After not being able to communicate for a long time, my son called his mom this week. The conversation was short, less than three minutes, but in that short time the concerns he expressed spoke volumes. There was no talk of what he had been doing, or of what he would be doing next. There was only concern for those here at home who he had left behind.
He said he had only been ashore long enough to exchange some currency and get to a pay phone. He had no idea how long he would have on the phone because he had no idea how much money he had put in the phone. He went down the list of all of the family members starting with the oldest, and asked if everyone was okay. Once he was assured that all was well here, he said he had to get off the phone because there were about sixty other guys lined up behind him waiting to use the same phone to call home.
I could just picture it in my mind. Sixty or so young sailors anxiously awaiting their turn to call home. Since my son is a submariner, I also knew that each of these young sailors were men. Young men. And here they were in a foreign port having the adventure of their lives. For most of them, if not all, this was the first time they had ever been to this place. Most young men would have been off immediately to see the sights of this strange land and experience all it had to offer. But not these young men. You see, each of them had not been able to communicate with their loved ones for weeks. Moms, dads, wives, brothers, sisters, grandmas, and grandpas were all that were on their mind. None could even think about the excitment of visiting a foreign land until they were sure that everyone back home was okay.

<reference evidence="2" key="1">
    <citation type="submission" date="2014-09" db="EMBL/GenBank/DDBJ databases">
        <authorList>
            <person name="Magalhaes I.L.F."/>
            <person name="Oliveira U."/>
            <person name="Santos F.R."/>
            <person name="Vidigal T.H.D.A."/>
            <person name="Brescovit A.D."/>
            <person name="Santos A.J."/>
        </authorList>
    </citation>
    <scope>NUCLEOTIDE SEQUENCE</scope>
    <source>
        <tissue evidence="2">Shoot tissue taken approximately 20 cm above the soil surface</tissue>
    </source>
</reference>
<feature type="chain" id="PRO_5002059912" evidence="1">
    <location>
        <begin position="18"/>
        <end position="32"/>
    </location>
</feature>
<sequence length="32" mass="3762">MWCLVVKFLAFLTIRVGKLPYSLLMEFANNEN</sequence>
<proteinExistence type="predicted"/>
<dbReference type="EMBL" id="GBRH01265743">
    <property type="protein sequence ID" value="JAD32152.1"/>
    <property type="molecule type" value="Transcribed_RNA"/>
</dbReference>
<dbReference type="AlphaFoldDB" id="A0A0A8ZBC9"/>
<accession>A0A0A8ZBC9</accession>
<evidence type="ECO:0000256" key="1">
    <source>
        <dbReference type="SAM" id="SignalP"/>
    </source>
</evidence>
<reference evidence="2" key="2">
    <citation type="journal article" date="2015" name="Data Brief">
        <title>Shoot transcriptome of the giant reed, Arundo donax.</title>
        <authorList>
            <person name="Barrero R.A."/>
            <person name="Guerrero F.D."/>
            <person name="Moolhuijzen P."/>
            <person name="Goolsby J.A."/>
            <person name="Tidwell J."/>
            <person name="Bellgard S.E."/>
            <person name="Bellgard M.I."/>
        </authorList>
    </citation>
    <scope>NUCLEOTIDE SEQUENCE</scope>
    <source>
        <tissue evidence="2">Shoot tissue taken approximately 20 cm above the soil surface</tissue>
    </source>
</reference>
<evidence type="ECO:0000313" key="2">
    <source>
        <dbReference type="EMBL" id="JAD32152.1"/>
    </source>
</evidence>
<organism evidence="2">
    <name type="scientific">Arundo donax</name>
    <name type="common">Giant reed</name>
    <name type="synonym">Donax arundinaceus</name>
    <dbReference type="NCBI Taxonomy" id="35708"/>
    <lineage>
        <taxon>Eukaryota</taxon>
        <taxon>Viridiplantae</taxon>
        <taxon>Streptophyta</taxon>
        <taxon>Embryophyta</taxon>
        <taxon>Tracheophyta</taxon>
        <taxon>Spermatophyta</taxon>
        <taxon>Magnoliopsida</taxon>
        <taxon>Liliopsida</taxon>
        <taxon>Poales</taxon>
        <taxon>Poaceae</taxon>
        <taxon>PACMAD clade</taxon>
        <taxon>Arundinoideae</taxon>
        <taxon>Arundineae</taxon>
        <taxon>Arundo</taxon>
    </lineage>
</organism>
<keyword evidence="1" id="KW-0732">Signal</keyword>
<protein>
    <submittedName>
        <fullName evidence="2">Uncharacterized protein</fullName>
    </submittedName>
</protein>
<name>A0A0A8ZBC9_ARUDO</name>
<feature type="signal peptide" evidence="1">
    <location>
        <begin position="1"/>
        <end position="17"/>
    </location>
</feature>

It hit me then, one aspect of their sacrifice that I had not thought about before. The sacrifice of seperation must weigh heavy. Life for a submariner is one of isolation. Oh sure, they have their shipmates for company. But they have no phones, no nightly news, and no way for anyone to get word to them if mom had an accident, or grandma fell sick. And even if they did, there would be no way to get them off the boat and back home to be with family.
Seperation. The psychological impact is something few can endure, and I can only imagaine. Could I handle it? I seriously doubt it. While its true that submarines have few casualties and is generally considered one of the safer military careers, the environment of seperation takes a toll on these men like few other jobs in the world. But, like the the motto "Silent Service," you will never hear these men complain. In fact, you will never hear much about these men at all. News crews don't film from the deck of a submarine. There are no imbedded reporters telling those at home of the exploits of these brave men. Their crews are small in number, so even the homecomings don't get as much notice as those of the larger surface ships.
Although I've always known they were out there somewhere under the oceans silently serving our country. I never spent much time thinking about the sacrifice these men make until my son decided to join their ranks. Seperated from all communication, cut off from the world as we know it, they go about their jobs silently patrolling the worlds oceans and keeping tabs on our enemies. And even though we never hear much about them, their sacrifice is indeed great.